by Rose Marie Berger
Seven concrete steps to safeguard the integrity of the vote
In the event of a contested election, with misinformation campaigns targeting the media, threats or eruptions of social violence, and confusing political maneuvers at the state and federal levels, trusted faith-based institutions and leaders serve as intermediaries to synthesize and disseminate news and mobilize effective nonviolent action to defend our democracy. Here is what you can do.
1. Get involved.
Scenario: Voting places are closed, and mail-in ballots are restricted because there are too few election workers due to COVID-19 concerns.
Tip: Democracy is a team sport. Everyone can be an election worker. Commit a certain number of people from your church to register as poll workers and mobilize medical personnel to speak on coronavirus-safe voting practices. The U.S. Election Assistance Commission hosts a video explainer and training information for each state, and you can support efforts to recruit young poll workers through powerthepolls.org.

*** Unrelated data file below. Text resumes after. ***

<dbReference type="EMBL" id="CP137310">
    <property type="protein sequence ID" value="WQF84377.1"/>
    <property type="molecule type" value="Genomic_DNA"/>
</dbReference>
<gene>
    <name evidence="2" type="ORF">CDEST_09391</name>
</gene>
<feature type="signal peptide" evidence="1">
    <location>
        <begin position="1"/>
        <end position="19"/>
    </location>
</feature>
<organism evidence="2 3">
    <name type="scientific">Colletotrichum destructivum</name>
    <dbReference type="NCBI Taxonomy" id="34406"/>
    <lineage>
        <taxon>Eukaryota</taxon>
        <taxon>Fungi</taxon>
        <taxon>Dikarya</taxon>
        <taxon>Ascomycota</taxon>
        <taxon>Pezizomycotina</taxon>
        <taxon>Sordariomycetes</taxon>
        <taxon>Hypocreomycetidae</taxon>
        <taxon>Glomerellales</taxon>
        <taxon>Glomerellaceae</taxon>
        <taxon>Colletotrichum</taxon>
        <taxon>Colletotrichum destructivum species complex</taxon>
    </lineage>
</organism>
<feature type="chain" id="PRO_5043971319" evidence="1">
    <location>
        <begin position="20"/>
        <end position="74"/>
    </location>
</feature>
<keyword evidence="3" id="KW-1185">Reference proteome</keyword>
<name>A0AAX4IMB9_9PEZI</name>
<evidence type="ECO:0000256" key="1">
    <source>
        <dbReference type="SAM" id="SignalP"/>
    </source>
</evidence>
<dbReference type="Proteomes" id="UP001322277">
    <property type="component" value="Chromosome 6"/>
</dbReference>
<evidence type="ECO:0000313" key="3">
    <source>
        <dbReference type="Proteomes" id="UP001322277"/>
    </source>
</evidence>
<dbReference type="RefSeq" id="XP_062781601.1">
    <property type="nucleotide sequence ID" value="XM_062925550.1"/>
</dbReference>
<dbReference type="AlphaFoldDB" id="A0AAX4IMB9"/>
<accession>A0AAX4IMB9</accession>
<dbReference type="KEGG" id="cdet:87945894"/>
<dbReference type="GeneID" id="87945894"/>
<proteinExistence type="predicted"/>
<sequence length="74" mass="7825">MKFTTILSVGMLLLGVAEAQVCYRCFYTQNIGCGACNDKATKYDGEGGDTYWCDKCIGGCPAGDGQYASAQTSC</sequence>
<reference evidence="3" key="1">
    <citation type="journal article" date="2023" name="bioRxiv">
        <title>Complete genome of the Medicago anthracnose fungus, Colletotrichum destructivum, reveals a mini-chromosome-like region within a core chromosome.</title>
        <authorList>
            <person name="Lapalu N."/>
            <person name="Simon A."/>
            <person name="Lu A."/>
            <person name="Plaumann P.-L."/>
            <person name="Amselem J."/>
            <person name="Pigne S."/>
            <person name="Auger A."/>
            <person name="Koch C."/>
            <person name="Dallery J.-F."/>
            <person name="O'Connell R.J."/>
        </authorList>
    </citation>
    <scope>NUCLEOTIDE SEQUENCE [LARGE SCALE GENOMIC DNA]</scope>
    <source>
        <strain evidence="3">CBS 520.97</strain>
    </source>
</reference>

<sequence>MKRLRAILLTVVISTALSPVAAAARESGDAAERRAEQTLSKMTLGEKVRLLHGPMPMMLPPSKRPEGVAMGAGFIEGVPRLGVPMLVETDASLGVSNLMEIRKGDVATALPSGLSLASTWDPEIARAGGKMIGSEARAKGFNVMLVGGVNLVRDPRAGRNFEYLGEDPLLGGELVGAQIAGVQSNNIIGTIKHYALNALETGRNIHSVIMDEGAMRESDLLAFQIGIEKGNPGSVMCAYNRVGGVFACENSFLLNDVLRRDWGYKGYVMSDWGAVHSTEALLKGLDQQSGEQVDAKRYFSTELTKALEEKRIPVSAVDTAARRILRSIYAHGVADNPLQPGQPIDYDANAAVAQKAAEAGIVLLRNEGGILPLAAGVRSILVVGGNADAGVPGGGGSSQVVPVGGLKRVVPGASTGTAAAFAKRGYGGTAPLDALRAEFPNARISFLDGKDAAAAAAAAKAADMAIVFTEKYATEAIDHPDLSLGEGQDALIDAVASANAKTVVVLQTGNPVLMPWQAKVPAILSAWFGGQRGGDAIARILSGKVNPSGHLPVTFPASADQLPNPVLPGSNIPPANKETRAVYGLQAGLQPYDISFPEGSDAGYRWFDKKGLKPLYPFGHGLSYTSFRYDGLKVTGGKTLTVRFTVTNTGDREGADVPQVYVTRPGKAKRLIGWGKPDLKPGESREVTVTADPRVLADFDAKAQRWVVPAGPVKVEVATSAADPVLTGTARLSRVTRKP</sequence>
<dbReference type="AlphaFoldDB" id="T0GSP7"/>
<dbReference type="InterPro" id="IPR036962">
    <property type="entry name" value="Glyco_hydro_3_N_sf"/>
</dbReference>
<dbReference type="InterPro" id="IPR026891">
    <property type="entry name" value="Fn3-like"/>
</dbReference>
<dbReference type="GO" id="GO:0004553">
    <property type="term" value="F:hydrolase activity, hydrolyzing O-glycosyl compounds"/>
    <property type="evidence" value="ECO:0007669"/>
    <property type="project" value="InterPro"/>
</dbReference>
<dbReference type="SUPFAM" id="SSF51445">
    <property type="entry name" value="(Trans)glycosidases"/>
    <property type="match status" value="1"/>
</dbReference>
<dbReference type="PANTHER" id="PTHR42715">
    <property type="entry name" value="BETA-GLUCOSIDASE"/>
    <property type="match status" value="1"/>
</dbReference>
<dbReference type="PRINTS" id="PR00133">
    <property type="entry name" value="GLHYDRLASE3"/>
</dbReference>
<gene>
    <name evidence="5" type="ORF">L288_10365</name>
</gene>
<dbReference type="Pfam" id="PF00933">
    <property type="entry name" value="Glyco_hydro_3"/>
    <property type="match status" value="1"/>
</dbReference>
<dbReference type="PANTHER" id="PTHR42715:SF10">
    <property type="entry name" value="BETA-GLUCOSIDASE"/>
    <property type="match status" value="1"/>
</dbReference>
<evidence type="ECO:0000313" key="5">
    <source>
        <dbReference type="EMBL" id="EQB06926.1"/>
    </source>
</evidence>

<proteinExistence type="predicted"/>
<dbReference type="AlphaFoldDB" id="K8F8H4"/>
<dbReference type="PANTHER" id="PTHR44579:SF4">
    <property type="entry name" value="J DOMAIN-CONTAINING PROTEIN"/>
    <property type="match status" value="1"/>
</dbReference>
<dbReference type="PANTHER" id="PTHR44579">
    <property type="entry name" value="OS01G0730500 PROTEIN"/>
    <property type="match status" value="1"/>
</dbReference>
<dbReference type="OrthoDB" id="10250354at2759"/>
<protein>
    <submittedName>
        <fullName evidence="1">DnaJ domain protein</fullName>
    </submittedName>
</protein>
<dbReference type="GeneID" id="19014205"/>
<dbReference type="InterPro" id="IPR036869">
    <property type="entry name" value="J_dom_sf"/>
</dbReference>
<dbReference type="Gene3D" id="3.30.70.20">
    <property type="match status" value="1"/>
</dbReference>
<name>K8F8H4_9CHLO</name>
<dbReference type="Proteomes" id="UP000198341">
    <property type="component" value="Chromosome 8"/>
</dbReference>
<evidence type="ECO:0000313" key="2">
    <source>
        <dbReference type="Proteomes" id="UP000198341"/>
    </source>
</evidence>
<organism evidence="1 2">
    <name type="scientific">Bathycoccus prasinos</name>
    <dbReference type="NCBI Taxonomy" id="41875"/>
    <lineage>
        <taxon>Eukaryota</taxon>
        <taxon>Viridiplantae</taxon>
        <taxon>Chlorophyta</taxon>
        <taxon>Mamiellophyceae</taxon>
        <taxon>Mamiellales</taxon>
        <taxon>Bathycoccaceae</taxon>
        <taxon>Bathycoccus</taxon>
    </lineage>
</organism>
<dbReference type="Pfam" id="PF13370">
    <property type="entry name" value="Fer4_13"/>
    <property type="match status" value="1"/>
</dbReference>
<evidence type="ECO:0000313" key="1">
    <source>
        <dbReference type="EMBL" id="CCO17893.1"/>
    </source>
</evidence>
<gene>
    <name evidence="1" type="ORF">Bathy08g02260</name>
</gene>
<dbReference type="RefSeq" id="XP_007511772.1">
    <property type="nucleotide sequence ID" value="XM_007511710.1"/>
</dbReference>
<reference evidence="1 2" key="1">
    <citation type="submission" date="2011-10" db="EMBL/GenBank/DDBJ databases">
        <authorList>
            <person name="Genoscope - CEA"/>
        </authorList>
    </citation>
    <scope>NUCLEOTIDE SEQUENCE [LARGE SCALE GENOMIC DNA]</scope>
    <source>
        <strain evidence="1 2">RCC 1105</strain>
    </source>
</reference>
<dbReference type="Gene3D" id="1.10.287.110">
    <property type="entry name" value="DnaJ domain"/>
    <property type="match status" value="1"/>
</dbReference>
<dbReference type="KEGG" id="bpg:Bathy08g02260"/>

2. Defend accuracy and stop disinformation.
Scenario: Voters receive phone calls, flyers, emails, or social media posts notifying them of alleged changes in the standard voting process, such as a new polling place, a security breach in private voter information, or notification that the voter is no longer eligible to vote.
Tip: Check all information through the National Association of Secretaries of State “Can I Vote?” page. If you discover false information, file an incident report with the Election Protection coalition (866ourvote.org). Alert others by commenting on false information that you see posted online, and do not repeat, repost, or retweet false information…
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